The Labour Party, we are told, wants the UK to remain in a customs union as its Brexit compromise. But for many of Labour’s leave voters, a customs union covering goods would be no answer to the Brexit decision. It would replicate the pre-Brexit situation – allowing the free access of German manufactures to the EU market (including the UK) with a number of adverse consequences for the UK. Those consequences – the perennial trade deficit, the slow growth, the loss of jobs, the loss of the stimulus delivered to the economy as a whole by a flourishing manufacturing industry – gave momentum to the leave decision. The Labour Party should not therefore respond to the vote by reverting to that particular hair shirt.
There is more to the British economy than goods. It is now much stronger in services, including financial services, and it is there that the UK’s competitive advantage lies. The UK’s financial services industry has offered over a long period great advantages to the EU, and will continue to do so. As one of the world’s premier financial centres, London has served the interests of the EU as well as of the UK. It has been of great help to European companies and interests to have ready access to the deep pool of liquidity, the expertise and long experience, the contacts and familiarity provided by London, with the advantages of a world-wide, common law tradition. There is the bonus too of all this being in virtually the same time zone. To allow – even encourage – UK financial service providers, in areas from international insurance to derivatives trading to foreign exchange, to serve clients in the EU and for those clients to have free access to those providers in London would be an attractive settlement.
But that can be organised without the downside of a customs union, which for the Labour Party as well as the Conservatives could prevent a future government using state aid to support local industries and UK wide regeneration.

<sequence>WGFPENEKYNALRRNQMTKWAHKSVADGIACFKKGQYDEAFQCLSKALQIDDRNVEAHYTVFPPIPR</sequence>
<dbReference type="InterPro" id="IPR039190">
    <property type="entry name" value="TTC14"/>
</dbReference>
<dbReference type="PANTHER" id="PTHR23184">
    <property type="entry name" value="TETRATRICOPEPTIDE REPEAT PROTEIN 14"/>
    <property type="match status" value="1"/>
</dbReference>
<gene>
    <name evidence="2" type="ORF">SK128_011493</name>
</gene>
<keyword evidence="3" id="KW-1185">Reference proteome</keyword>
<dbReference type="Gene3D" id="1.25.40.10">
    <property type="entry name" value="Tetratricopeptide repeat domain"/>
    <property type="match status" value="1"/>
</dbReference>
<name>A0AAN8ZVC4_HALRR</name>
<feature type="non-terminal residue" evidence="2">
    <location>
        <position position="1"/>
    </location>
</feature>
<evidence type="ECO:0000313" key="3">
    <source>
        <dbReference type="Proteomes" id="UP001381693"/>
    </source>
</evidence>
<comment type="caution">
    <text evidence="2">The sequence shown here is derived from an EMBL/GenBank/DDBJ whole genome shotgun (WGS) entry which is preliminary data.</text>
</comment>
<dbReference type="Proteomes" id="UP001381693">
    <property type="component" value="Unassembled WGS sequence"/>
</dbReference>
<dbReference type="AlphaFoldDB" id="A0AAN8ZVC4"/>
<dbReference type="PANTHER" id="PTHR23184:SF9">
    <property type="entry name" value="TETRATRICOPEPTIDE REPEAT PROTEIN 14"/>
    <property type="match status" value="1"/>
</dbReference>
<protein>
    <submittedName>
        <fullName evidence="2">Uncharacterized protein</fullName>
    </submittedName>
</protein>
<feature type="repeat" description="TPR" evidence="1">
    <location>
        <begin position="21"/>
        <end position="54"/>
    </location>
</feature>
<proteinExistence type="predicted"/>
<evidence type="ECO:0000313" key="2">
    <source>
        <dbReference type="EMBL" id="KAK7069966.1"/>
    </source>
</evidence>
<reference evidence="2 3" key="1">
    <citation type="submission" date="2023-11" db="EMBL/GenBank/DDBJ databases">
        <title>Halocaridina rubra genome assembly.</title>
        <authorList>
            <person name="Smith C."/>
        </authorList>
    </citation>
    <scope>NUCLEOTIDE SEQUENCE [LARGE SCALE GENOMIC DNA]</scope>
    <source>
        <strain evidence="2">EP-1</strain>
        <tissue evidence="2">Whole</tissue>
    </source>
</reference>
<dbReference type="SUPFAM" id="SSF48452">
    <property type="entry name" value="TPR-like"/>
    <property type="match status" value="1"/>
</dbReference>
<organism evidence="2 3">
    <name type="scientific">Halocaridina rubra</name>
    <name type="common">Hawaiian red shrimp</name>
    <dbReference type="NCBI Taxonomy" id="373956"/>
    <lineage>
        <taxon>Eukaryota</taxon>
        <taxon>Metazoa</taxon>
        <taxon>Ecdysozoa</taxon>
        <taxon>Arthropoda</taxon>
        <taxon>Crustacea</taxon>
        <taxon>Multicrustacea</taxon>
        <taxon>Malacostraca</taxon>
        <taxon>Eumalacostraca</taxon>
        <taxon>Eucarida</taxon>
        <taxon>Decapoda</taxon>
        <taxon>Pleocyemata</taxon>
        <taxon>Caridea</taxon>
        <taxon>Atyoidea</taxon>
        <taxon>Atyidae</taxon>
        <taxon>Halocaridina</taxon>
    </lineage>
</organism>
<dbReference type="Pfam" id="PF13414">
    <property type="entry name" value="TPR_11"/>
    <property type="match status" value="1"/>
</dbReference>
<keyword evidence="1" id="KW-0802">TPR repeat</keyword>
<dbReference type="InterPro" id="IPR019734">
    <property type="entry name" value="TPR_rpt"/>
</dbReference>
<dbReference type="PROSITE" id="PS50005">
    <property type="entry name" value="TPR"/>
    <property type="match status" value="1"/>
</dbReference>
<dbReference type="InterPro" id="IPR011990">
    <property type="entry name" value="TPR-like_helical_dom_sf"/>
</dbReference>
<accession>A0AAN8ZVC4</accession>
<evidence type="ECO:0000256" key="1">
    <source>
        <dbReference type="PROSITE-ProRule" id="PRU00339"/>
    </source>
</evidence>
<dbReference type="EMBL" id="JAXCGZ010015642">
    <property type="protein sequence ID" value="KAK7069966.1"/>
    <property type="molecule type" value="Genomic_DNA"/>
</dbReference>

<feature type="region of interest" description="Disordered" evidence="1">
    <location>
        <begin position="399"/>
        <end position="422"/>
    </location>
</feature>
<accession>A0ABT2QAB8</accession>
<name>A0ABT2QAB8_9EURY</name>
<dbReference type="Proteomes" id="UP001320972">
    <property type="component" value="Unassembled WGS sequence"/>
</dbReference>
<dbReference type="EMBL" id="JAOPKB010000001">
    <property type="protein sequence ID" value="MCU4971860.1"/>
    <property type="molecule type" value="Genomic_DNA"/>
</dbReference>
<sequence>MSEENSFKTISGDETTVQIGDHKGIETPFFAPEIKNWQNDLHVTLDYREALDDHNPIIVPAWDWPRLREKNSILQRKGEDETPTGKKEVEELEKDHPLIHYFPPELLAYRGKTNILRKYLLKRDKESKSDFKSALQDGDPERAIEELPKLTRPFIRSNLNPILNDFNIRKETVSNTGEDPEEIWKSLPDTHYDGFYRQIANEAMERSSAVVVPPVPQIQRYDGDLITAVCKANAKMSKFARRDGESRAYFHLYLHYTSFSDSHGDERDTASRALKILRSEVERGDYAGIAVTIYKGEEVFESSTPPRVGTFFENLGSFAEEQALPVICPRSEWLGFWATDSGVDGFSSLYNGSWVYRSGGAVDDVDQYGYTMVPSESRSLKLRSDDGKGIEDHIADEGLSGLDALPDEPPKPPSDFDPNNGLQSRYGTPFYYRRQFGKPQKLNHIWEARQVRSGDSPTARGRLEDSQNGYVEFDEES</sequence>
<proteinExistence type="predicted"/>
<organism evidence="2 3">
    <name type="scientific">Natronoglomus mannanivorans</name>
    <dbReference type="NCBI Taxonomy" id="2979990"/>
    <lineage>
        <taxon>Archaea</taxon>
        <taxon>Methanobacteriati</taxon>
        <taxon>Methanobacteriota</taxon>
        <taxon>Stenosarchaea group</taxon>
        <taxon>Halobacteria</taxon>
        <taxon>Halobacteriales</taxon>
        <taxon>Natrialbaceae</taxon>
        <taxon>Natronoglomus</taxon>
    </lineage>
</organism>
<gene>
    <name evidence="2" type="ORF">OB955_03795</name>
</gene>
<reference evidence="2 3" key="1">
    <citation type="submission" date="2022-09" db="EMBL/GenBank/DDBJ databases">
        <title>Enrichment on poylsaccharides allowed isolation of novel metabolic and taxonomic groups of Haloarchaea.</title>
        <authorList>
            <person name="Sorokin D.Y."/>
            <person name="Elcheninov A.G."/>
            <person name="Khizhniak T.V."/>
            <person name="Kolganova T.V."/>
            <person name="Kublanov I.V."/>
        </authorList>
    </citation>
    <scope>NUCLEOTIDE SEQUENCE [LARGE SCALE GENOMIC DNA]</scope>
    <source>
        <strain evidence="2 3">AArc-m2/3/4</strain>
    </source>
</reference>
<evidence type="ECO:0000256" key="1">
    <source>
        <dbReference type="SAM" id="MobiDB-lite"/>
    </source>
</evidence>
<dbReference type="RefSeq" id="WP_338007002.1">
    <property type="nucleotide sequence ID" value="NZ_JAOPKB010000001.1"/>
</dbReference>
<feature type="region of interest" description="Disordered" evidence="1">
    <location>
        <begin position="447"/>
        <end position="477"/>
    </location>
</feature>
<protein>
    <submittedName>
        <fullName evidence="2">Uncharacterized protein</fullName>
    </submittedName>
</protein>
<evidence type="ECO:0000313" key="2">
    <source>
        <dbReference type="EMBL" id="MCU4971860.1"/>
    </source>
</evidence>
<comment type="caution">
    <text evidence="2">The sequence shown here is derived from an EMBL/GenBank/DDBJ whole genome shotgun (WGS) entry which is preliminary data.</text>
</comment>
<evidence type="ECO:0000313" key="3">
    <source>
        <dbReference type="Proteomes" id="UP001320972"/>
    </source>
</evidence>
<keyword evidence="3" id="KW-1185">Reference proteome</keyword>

Instead the benefits of the arrangements for financial services already in place could be enhanced and extended into the future to avoid the need (or the costs) and disruption of building new relationships. To take advantage of what is already there, the UK and the EU could strike “equivalence” agreements which allow the regulations of one party to be recognised as broadly equivalent of those in the other. Such a scheme has already been worked out based on current law and working practice of the EU and UK by Barnabas Reynolds – to “enhance” that “equivalence”. This would allow financial business to continue being conducted in a frictionless manner between the UK and EU. Firms would comply only with the regulations and supervision of their home state. Something similar could be done for other types of services, to achieve mutual recognition of qualifications and the like. The EU has already indicated it is prepared to do most of this, in the draft UK-EU Political Declaration.
Achieving a fair outcome will require careful negotiation, particularly in the context of the level playing field provisions – and state aid rules – which the EU applies within the customs union for goods. State aid rules are not features of mutual recognition arrangements for services and the legal text should make clear they will not be applicable.
Such an arrangement would ensure the UK was not a “rule-taker” but remained a sovereign country, with responsibility for its own rules and legislative framework, and subject to its own courts.